D. Anthony Storm's Commentary on Kierkegaard

Sixth Period: The Attack Upon Christendom (1854-55)

The Changelessness Of God

  • The Changelessness of God: A Discourse
  • Guds Uforanderlighed. En Tale
  • 1855
  • KW23, SKS14, SV14

Note: Page numbers are keyed to Walter Lowrie's translation The Unchangeableness of God, in For Self-Examination, 1941.

Most of Kierkegaard's direct religious writings are called "discourses", as is this work. (See Eighteen Upbuilding Discourses for an overview of Kierkegaard's religious discourses). They are for upbuilding, but are "without authority". As in the description on "The Difference Between a Genius and an Apostle" (see Two Minor Ethical-Religious Essays), the apostle was in relation to the absolute, whereas he, a mere man (though certainly a genius), spoke with, and possessed, no authority—merely sagacity. Kierkegaard's unique plan of attack through his pseudonymous authorship had been to "wound from behind", which was part of his "godly deception". His philosophical works were meant to insinuate themselves into men's minds. His upbuilding discourses, on the other hand, accompanied the pseudonymous works, and formed a contrast to them by being direct and religious. They were, however—and are still—often neglected in favor of the philosophical works. This was a disappointment to Kierkegaard. For more on this see Kierkegaard's Authorial Method.

Kierkegaard used the same dedication as in his upbuilding discourses from 1843 and following:

To the late Michael Pedersen Kierkegaard formerly a clothing merchant here in the city, my father, these discourses are dedicated.

This work, though called a religious discourse, was actually a sermon that Kierkegaard preached in the Church of the Citadel on May 18, 1851. It's preface is dated May 5, 1854, Kierkegaard's forty-first birthday. It was published in August 1855, during the height of Kierkegaard's attack on Christendom, just two months before his death, between installments 7 and 8 of The Moment. The text used is James 1.17, a favorite verse of his: "Every good thing bestowed and every perfect gift is from above, coming down from the Father of lights, with whom there is no variation, or shifting shadow".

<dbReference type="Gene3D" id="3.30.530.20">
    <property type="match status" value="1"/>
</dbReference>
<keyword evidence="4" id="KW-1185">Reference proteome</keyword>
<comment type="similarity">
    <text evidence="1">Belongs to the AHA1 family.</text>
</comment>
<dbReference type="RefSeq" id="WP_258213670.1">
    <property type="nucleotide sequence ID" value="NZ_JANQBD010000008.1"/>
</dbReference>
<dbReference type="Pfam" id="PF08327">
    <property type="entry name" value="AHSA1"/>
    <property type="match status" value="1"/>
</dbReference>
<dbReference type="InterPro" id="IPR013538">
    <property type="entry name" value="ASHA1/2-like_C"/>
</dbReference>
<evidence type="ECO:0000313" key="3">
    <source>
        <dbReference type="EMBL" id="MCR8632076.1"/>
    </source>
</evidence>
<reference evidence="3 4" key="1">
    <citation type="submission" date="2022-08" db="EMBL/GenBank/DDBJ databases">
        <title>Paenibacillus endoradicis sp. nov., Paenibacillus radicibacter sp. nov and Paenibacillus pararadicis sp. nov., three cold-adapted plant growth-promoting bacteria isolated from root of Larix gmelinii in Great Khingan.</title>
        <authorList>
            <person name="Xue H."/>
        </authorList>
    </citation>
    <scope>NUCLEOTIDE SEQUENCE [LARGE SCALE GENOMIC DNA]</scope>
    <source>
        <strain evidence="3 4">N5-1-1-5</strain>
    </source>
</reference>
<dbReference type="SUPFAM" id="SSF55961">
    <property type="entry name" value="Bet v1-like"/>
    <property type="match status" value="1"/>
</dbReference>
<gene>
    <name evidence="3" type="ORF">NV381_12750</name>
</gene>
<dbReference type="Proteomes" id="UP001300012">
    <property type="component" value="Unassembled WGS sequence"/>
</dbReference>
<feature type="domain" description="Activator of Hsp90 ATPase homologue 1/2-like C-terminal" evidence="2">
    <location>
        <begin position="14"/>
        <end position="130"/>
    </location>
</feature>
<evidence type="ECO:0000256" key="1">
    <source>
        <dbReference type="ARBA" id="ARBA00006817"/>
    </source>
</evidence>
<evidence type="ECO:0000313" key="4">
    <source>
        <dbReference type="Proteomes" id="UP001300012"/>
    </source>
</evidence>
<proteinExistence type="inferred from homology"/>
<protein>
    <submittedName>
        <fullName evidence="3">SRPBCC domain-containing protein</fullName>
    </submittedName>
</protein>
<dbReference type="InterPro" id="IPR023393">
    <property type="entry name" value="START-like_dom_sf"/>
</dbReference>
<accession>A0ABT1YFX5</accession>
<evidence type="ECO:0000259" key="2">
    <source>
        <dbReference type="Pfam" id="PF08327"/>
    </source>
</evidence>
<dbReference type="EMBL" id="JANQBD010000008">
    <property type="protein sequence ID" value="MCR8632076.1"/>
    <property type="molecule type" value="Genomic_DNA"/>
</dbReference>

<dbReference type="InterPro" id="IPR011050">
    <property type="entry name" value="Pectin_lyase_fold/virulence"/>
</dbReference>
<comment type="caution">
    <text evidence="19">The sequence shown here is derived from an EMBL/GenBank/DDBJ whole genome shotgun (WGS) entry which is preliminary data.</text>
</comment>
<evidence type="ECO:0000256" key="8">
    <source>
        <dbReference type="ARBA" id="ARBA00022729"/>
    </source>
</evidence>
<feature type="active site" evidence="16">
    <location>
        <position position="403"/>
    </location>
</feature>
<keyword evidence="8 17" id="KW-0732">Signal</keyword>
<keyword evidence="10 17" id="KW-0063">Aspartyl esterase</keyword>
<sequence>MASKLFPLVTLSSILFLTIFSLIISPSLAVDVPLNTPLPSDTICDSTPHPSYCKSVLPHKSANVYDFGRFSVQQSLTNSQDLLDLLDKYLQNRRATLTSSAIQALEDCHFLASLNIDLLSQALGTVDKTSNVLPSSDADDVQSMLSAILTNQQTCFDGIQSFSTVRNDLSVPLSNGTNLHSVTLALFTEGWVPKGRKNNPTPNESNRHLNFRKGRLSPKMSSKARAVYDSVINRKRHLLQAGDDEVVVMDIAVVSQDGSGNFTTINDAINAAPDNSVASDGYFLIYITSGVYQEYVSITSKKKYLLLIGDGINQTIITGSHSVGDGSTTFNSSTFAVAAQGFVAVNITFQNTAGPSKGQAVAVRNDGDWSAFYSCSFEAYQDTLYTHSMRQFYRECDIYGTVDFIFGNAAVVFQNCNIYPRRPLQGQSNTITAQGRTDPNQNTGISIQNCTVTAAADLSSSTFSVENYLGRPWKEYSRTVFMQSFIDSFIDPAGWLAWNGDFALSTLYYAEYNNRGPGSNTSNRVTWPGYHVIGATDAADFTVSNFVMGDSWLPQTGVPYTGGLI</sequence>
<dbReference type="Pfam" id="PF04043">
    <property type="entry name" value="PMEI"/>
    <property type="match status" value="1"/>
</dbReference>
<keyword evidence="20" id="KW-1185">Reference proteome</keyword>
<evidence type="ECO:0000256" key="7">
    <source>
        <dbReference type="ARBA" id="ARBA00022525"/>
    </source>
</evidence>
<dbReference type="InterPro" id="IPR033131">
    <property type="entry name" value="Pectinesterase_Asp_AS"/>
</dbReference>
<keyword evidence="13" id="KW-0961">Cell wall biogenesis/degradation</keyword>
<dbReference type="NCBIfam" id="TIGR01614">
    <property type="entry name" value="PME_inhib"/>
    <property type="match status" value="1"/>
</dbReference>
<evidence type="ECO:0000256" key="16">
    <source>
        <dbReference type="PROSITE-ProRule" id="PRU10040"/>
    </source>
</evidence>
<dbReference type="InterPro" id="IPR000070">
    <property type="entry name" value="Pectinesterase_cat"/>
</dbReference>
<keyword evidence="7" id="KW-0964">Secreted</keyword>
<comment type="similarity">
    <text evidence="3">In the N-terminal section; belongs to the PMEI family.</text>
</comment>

This discourse shows that Kierkegaard had not taken leave of his senses, as some had claimed, since he obviously assented to the lucid, calm and devotional style of the sermon. He was under no compulsion to publish the work. It is evidence that he had not lost the ability to see the importance of an upbuilding discourse. It also served the purpose, as H. Johnson notes, of demonstrating that Kierkegaard's attack was from within the church, as a believer—a fact that many have failed to notice, especially since his anti-ecclesiastical tracts were translated later in places where readers had not been exposed to the rest of his writings. Kierkegaard, in fact, always considered his upbuilding discourses to be even more important than his philosophical writings.

As evidence that Kierkegaard was not interested in speculative knowledge in religious matters, his favorite book of the New Testament appeared to be James. It has the weakest christology of any New Testament book, mentioning Christ only twice, yet it is the most practical of books, since it outlines the Christian walk. Moreover, The Letter of James contains that great passage on faith versus doublemindedness, which is the focus of "Purity of Heart is to Will One Thing", (see Upbuilding Discourses In Various Spirits). On the other hand, if God is immutable, he must objectively exist. However, when Kierkegaard stresses subjective knowledge, he does not say that there is nothing objective, but rather that we, as subjective individuals, cannot approach anything objectively since thinking and being are distinct. Moreover, subjective knowledge is engaged by faith in the face of the absurd. For more on this see Concluding Unscientific Postscript.